Attracting and retaining diverse talent is fueled by building a culture to be proud of, and then putting that culture to work through industry affiliations, trade event participation, social media, and other websites.  Build something great and then use that to your advantage. 

BDC: I am a strong advocate for a multi-cultural environment in all ways – geographical, religious, cultural and other identities. Working on belonging in an organisation supports a workforce that is diverse and will continue to contribute. Companies should be vocal and transparent with core values, their stance on DEI and have a written policy available on websites and literature. They can ask directly if individuals are comfortable joining the organisation under these policies and be ready to have honest discussions around them.

About the authors

Byron D. Chaves is an assistant professor and food safety extension specialist at the University of Nebraska-Lincoln where he conducts research, teaching, and extension in applied food safety microbiology, sanitation, and food safety management systems. Byron has a BS from the University of Costa Rica, an MS from Clemson University, and a PhD from Texas Tech University, where he was also a postdoctoral associate for two years before joining the faculty at UNL. He is the recipient of the 2022 “Holling Family Inclusive Excellence in Teaching and Learning Award”, recognizing the embodiment of diversity and inclusive excellence in teaching, and the 2023 “Dinsdale Family Faculty Award”, recognizing outstanding teaching, research, and outreach in the UNL’s Institute of Agriculture and Natural Resources.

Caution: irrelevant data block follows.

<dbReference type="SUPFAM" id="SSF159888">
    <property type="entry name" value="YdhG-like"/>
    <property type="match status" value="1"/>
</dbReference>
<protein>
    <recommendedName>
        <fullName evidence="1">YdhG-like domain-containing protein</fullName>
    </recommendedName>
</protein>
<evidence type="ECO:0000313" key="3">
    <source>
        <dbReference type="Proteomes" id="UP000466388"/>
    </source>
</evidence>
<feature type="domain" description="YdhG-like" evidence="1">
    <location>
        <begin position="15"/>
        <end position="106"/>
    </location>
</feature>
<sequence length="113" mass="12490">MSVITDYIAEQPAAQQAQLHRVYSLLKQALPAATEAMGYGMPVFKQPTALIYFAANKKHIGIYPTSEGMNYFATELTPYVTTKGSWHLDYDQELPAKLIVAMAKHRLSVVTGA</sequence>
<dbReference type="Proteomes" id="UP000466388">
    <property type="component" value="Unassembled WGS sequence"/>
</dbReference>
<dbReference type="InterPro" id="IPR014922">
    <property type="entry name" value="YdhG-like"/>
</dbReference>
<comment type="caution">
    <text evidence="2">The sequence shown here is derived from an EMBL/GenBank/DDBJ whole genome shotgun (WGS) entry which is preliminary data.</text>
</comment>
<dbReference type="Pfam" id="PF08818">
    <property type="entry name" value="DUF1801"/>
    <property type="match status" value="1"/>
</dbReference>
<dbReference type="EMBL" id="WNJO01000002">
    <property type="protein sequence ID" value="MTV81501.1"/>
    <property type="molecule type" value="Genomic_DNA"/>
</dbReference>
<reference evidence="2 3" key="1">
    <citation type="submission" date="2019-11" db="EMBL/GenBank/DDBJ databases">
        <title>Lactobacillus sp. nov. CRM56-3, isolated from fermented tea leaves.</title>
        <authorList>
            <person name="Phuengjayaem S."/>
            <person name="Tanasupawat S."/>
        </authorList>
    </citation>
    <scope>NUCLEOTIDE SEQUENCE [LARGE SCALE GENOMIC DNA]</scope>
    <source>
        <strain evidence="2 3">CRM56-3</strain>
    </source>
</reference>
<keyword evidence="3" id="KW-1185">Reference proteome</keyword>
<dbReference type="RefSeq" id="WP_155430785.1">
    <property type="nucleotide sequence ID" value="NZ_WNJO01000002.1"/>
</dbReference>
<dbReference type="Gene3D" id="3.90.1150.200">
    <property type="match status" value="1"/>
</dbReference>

Chris Jordan is Director of Business Development, Food Safety & Technical Consulting Diversey, Inc. For over 22 years, Chris Jordan has worked in food safety & kitchen hygiene within the retail sector at Diversey, Inc.  Chris has led key account sanitation programs, business development, food safety auditing, and food safety training programs.  He works to strengthen customers’ cleaning & food safety programs by focusing on actionable, science and data driven results.  Chris led the development of several key customer data and reporting plans within Diversey’s customer base, and he continues to work on innovation paths to continuously improve food safety systems. Chris is currently the Director of Business Development and the Food Safety & Technical Consulting Team for Diversey’s North American Retail, Foodservice, and Hospitality sector. 

Katerina Roth is a fourth-year PhD candidate in the Food Science Department at Cornell University. She studies the genomics and spoilage capability of extremophilic bacteria to better understand their ecological roles, reduce food waste, and characterize an industrially-relevant genus. Katerina is the Chair of her department’s Community Outreach Committee, where she works to bring understandable, hands-on science education to communities in Upstate NY. Additionally, she stays involved in Cornell’s LGBTQ+ graduate community as a board member for Qgrads. In her free time, Katerina horseback rides, forages for mushrooms, bakes, and explores local trails with her two dogs.